that sounds nasty! i've never thankfully had anything like that happen. my 2 cents worth. i find if i jump up weights, my form can go. good example. i was deadlifting this week and added 5 kgs on. i deadlift a barbell not an olympic bar with plates so i do a very deep deadlift. more like a cross between a squat and a deadlift. once the weight bumped up i started feeling it in my hammies as i wasnt going down so low. so i had to really concentrate on getting right down low and coming up properly. i always do 10 - 15 reps of whatever i am doing but from memory you do less? so maybe build up reps at a lower weight before you go up any? i also do weighted good mornings which i have read helped strengthen your back against dead lift damage.
    I have been deadlifting below the level of using the big plates for so long that deadlifting low feels more normal. With the big plates it is harder to start so high. Perhaps that is all I need to do, deadlift at reps of 10 so that the weight is never close to a maximum for me. Maybe I should do that on everything.
    Female, 5'3", 49, Starting weight: 163lbs. Current weight: 135 (more or less).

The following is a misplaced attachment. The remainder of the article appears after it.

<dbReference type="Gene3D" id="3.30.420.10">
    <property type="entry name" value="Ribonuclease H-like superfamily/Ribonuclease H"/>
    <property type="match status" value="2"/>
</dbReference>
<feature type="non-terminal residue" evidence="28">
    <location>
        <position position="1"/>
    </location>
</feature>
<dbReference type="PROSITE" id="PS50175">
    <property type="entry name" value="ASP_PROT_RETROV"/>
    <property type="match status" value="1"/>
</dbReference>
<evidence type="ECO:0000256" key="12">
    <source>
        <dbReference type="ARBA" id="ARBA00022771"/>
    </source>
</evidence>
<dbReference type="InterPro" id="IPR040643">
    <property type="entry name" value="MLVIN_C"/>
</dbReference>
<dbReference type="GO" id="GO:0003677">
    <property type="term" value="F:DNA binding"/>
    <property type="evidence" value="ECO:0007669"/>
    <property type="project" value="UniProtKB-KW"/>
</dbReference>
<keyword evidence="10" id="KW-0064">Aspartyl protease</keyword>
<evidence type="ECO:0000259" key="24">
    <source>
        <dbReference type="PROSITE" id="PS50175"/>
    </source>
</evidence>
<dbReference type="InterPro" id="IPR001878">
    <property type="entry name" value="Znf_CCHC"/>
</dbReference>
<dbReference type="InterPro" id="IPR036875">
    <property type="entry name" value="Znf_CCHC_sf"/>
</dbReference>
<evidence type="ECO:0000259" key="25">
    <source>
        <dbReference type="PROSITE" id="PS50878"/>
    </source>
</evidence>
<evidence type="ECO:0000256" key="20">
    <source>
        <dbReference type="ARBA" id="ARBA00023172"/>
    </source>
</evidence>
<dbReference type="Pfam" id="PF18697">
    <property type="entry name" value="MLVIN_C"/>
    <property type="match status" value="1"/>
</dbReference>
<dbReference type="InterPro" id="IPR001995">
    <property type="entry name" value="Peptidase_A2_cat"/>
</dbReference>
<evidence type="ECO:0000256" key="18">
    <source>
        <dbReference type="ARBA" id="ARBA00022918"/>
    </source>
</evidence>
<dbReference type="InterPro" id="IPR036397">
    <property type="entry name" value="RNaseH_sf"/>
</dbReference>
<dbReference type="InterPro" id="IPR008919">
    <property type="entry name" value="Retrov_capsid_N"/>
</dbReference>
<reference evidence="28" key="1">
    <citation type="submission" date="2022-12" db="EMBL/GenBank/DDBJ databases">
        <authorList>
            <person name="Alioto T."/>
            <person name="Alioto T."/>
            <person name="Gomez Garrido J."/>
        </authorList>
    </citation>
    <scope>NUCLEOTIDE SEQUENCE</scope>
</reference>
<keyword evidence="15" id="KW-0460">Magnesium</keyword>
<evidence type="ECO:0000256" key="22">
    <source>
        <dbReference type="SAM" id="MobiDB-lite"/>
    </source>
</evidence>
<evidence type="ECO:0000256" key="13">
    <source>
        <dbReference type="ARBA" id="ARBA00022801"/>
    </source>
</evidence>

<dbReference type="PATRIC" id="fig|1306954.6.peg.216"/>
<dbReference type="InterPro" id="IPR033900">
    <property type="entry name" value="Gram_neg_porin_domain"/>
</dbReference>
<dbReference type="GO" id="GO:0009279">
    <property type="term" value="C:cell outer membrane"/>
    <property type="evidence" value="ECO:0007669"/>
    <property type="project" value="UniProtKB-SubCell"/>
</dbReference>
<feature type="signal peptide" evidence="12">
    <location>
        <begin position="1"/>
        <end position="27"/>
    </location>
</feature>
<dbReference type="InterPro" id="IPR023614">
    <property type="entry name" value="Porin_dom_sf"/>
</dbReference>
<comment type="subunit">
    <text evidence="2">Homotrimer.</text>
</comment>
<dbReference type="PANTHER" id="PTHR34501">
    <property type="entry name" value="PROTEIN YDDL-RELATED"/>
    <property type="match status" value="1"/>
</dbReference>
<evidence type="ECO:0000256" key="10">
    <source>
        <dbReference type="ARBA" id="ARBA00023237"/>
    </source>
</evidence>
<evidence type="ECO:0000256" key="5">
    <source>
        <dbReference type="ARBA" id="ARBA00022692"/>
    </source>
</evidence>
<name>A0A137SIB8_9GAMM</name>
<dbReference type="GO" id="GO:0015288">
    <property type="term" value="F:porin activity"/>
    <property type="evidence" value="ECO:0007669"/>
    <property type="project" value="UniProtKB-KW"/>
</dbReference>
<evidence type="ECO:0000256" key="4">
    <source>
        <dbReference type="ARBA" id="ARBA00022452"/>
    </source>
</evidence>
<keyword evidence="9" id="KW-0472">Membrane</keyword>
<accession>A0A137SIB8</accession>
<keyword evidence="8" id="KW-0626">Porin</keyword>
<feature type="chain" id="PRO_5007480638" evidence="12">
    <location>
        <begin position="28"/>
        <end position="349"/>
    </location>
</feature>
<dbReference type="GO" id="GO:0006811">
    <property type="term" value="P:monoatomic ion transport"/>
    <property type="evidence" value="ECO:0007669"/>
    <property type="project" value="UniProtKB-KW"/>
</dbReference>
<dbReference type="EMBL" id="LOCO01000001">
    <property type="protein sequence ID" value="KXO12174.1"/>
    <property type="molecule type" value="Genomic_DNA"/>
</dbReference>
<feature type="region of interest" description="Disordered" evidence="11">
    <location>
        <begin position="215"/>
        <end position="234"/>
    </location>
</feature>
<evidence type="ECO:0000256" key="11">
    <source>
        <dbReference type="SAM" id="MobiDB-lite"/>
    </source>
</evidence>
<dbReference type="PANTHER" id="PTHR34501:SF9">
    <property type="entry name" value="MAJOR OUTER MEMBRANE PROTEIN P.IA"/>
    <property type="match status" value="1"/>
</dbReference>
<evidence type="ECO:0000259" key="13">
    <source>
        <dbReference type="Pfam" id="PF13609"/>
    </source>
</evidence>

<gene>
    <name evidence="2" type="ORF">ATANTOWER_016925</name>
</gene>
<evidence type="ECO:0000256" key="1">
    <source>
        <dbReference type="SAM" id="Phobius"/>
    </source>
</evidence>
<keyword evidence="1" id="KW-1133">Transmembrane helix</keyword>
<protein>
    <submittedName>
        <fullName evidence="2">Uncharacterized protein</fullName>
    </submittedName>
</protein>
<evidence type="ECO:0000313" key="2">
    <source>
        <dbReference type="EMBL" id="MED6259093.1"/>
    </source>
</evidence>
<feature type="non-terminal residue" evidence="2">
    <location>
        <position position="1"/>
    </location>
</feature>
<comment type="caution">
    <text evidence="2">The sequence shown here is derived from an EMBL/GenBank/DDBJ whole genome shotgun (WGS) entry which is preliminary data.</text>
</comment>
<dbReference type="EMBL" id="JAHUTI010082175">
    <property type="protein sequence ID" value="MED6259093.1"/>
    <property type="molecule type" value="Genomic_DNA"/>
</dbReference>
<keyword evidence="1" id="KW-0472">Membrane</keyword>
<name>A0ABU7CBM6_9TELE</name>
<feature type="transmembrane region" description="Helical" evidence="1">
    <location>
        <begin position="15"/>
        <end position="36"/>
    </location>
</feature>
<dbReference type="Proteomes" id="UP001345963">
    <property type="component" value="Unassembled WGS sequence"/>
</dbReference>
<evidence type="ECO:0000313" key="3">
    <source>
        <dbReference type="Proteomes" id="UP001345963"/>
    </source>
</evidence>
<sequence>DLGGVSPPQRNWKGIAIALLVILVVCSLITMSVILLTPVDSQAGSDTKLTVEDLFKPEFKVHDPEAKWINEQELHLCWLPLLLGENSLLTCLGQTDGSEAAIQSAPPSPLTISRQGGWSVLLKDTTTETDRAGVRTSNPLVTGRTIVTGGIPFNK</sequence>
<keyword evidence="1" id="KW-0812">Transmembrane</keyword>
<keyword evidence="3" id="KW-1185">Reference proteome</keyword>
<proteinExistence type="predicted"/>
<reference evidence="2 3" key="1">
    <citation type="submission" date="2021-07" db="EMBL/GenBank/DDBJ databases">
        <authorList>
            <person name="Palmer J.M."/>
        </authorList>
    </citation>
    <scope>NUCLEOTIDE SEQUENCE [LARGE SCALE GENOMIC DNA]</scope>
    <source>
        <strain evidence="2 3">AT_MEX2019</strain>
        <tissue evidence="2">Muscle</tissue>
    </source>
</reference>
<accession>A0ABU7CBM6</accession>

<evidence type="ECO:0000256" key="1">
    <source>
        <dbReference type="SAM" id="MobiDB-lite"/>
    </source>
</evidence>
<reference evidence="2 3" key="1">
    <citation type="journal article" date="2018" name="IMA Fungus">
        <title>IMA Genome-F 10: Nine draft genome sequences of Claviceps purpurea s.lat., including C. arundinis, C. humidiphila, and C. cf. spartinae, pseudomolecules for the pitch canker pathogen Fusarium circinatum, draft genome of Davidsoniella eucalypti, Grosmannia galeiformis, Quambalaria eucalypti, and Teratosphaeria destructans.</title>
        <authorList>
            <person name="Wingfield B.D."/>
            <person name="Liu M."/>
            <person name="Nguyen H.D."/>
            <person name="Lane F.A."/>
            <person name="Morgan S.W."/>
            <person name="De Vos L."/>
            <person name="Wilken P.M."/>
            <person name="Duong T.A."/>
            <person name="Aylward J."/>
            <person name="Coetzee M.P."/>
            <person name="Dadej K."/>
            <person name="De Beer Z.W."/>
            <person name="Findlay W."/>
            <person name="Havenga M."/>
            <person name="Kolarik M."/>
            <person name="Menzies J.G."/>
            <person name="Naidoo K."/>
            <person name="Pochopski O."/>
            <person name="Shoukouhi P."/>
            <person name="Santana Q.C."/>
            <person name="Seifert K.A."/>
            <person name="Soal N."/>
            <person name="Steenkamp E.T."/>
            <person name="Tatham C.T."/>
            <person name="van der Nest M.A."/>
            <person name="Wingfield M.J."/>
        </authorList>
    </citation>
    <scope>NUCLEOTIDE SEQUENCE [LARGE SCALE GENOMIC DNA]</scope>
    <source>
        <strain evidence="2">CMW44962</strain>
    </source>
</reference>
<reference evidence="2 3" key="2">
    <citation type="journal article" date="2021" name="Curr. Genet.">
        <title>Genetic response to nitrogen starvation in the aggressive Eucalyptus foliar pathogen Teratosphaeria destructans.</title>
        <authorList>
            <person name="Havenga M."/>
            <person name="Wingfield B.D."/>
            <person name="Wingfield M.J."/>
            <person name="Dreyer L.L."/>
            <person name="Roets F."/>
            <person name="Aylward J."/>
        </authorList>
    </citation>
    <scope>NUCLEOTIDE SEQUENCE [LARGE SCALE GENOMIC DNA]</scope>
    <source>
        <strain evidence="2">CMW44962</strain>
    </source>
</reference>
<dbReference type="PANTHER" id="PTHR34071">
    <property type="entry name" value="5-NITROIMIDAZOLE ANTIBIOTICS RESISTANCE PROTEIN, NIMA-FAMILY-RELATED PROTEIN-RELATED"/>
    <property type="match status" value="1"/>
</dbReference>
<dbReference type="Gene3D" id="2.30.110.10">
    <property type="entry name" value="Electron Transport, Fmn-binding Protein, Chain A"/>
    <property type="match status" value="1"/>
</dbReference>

Starting squat: 45lbs. Current squat: 180 x 2. Current Deadlift: 230 x 2

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    Quote Originally Posted by sbhikes View Post
    Thank you. I thought I had the form all dialed in. I've got layers of shin bruises to show for it. But somehow it is too easy to slip in the middle of the lift or something. I mean there I am, starting rep 3 when all of a sudden everything just shifted in my whole body, there were three rapid very loud cracking noises in the lower part of my spine, almost like the whole thing was being stretched apart. It was very scary, felt both like relief of some pressure I didn't know I had plus a sickening feeling. It's just too easy to mess up and now I'm afraid.

    I have long forearms, not short. I suppose I should do the trap bar deadlifts. How much does the trap bar weigh?
    I had same thing happen, exactly. Was following SL 5x5 at the time. It was on my 5th rep when my back went out. Heard the cracking and all. My legs went numb, I went into a cold sweat and felt instantly sick. I managed to get to a bench and sat there for a few minutes wondering how bad I F'ed myself up. I could barely walk out of the gym... 2 days later I finally went to chiropractor still in pain and diagnosed with a back sprain.

    I was scared to DL again, but knew I wanted to do them again. About 3 weeks after injury I started back up using bar only. I've slowly added weight again up to 135 lbs, but haven't gone past 135. I just do more reps at that weight. I'm sure at some point I will add more weight, but my focus really isn't strength as it is a nice rear end Plus, I really don't want to injure myself again.